I Love this cake I m from Germany my friends Mom USed to make this cake only on Birthdays because she say it is to much work she used a spring form cake pan and baked each layer by it,s self we call the cake Prinzregenten Torte

  136. Ann DesRochers says

    Lana, I was so thrilled to find your blog with this recipe! My parents are both from southeast Alabama, my mother from Dothan and my father from the Clio-Louisville area. My paternal grandmother and my mother’s sister made these cakes for every special occasion, both chocolate and caramel.
    Caramel was my favorite. Could you post a recipe for that?
    My son, who will be 50 years old tomorrow, has been asking me to make one “like Aunt Pearl used to make” for years, and I’ve just now managed to find your recipe. I’m going to surprise him with one this weekend. Can’t wait to see his reaction!
    Actually, I think it’s the directions that will help most – I’ve baked for local restaurants for years, but just made regular 3 or 4 layers. I’m looking forward to this special creation.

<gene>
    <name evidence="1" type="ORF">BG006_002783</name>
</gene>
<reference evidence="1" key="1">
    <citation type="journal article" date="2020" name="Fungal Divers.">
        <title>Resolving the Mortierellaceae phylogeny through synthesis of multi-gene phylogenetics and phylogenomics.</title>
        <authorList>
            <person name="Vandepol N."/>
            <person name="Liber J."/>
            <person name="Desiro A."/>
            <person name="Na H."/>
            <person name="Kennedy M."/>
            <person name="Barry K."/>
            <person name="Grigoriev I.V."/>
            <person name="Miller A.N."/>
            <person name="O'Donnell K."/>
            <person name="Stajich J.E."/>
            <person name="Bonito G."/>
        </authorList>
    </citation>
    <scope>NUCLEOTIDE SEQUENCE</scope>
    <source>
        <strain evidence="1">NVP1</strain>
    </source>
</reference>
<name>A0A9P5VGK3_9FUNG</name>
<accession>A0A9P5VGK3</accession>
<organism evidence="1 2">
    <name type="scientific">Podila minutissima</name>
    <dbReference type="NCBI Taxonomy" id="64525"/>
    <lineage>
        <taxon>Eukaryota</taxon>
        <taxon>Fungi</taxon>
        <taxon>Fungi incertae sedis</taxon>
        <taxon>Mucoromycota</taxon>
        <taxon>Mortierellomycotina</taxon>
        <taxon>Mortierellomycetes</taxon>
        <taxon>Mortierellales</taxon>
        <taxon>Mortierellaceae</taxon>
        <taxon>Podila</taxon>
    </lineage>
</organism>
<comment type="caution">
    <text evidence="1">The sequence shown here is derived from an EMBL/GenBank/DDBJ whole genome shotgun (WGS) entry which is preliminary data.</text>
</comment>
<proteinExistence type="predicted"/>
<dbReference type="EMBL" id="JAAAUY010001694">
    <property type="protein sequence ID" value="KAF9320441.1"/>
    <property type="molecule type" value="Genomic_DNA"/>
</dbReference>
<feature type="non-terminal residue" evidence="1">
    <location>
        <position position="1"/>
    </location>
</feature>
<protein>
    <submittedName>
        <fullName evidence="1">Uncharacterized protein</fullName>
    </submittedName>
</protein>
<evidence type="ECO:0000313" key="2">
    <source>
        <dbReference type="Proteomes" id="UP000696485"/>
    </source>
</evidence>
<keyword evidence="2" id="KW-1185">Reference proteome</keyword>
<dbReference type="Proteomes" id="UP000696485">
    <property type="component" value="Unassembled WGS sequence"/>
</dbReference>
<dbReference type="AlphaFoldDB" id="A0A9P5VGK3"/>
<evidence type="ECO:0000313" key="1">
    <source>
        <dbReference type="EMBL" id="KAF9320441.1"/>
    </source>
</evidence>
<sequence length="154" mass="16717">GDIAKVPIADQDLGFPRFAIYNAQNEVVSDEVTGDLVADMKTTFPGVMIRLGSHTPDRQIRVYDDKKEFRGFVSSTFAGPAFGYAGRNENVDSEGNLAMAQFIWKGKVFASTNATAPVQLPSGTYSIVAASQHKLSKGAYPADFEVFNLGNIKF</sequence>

137. Marcelle Tudhope says

    I can’t thank you enough for sharing this recipe! My grandmother, from Savannah, GA used to make this cake all the time. It was a family favorite AND brought in quite a bit of money for her since she would bake, sell and deliver cakes year-round. We could never get her to write down the recipe (she only had a third-grade education) and somehow we never managed to be with her when she baked. She loved to have everything done ahead of time so that we could just “visit.” I made this for my son’s 24th birthday yesterday. All plates were practically licked clean! I’m visiting my parents in GA this coming week and plan to bake one for them. It’s probably been a good 25 years since they’ve had one and I wonder how it will hold up against the memory! Thank you again for taking the time to share!